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Pathogenesis

Pigs are usually infected with CSF virus via the oro-nasal route under natural conditions, although infection via the conjunctiva, genital mucosa and abraded skin may occur, as well as transplacental infection of foetuses in utero.

The primary site of replication is the oro-pharyngeal tonsillar tissue. Virus may be present in a variety of cell types, including tonsillar epithelium, but studies have demonstrated that the target cells for the virus are monocyte-macrophages, and that the pathogenesis of the disease as far as it is known results mainly from the release of cytokines by these cells as a result of viral replication within them. Cytokines that have been identified as particularly important include tumour necrosis factor α (TNF-α), interleukin 1α (IL-1α) and interleukin 6 (IL-6). In spite of the fact that the viruses that cause ASF and CSF are very different, the pathogenesis of the two diseases appears to be almost identical, which explains the similarity in presentation of the two diseases in pigs.

After primary replication in the tonsils, the virus is disseminated to other lymphoid tissues via lymphatics, where further replication takes place. A viraemic phase with haematogenous spread to parenchymatous organs follows. Although virus titres are generally lower in parenchymatous organs than in lymphoid tissues, macrophages in the liver (Kupffer cells and intravascular macrophages) and in the lung have demonstrated to play an important role in the pathogenesis of CSF.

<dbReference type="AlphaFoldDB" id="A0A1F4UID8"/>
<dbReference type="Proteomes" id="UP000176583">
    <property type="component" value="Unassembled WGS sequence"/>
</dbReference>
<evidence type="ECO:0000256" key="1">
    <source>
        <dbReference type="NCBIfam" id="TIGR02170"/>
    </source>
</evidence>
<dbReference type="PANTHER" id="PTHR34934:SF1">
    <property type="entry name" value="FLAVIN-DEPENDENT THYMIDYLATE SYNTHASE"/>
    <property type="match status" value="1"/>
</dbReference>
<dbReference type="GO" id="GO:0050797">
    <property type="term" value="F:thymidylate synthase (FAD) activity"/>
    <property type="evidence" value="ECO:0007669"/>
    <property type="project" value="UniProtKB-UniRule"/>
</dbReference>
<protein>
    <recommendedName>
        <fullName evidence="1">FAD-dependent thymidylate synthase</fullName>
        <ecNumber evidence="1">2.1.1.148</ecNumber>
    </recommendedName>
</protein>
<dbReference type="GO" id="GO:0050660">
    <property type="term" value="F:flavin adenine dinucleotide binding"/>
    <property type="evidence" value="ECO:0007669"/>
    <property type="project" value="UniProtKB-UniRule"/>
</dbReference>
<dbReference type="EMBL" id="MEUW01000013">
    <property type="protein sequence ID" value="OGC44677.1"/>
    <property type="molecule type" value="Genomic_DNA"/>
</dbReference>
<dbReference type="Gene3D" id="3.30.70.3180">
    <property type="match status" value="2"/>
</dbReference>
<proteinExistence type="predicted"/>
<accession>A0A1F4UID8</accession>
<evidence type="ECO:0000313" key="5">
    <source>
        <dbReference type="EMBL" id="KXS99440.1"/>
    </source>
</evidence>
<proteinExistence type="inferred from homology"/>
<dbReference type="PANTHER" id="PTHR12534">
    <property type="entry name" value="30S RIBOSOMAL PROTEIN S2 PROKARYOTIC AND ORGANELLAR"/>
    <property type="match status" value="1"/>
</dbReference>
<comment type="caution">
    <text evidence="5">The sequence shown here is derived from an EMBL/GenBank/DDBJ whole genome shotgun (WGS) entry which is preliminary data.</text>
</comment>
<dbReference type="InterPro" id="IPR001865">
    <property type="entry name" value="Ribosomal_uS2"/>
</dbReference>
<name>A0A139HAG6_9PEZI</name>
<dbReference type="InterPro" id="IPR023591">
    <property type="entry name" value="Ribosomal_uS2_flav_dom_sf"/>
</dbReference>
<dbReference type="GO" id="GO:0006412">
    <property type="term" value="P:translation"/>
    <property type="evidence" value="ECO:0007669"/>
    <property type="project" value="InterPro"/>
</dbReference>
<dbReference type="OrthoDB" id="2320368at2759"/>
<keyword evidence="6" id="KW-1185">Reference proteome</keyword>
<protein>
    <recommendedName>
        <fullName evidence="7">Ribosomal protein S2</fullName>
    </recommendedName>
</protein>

CSF is characterised by lymphopenia and thrombocytopenia, which were initially ascribed to direct effects of the virus on lymphocytes and thrombocytes, but have been demonstrated to be due to apoptosis of lymphocytes and aggregation of thrombocytes as a result of cytokines released by infected macrophages. Particularly in the acute form of CSF, haemorrhages are a prominent feature of the infection. These were thought to be due to direct damage to endothelial cells as a result of virus replication, but in fact the damage to endothelium has been found to be minimal, and the haemorrhages are most likely to be due to increased vascular permeability as a result of the effect of inflammatory mediators and impaired clotting ability owing to consumption coagulopathy. Death from acute CSF is most likely due to the severe circulatory disturbances that result in widespread haemorrhages.

The pathogenesis of chronic CSF, resulting from infection with moderately virulent viruses, is similar to that of acute ASF but viraemia is generally low. The course of disease is characterised by a phase during which virus may be detected in serum followed by one when circulating virus is not detectable, after which another viraemic phase occurs. This is attributed to possible immune exhaustion, although antibodies are present. The simultaneous presence of antibodies and circulating virus can result in the deposition of immune complexes in the kidneys, causing glomerulonephritis. During the second phase of viraemia the pigs may suffer secondary bacterial infections.

Infection of pregnant sows in the first trimester with CSF viruses of low virulence can result in persistently infected foetuses. These foetuses develop into piglets that have a persistent viraemia and do not develop antibodies to the virus as they are immunotolerant. The factors that trigger acute fatal CSF in these pigs are unknown.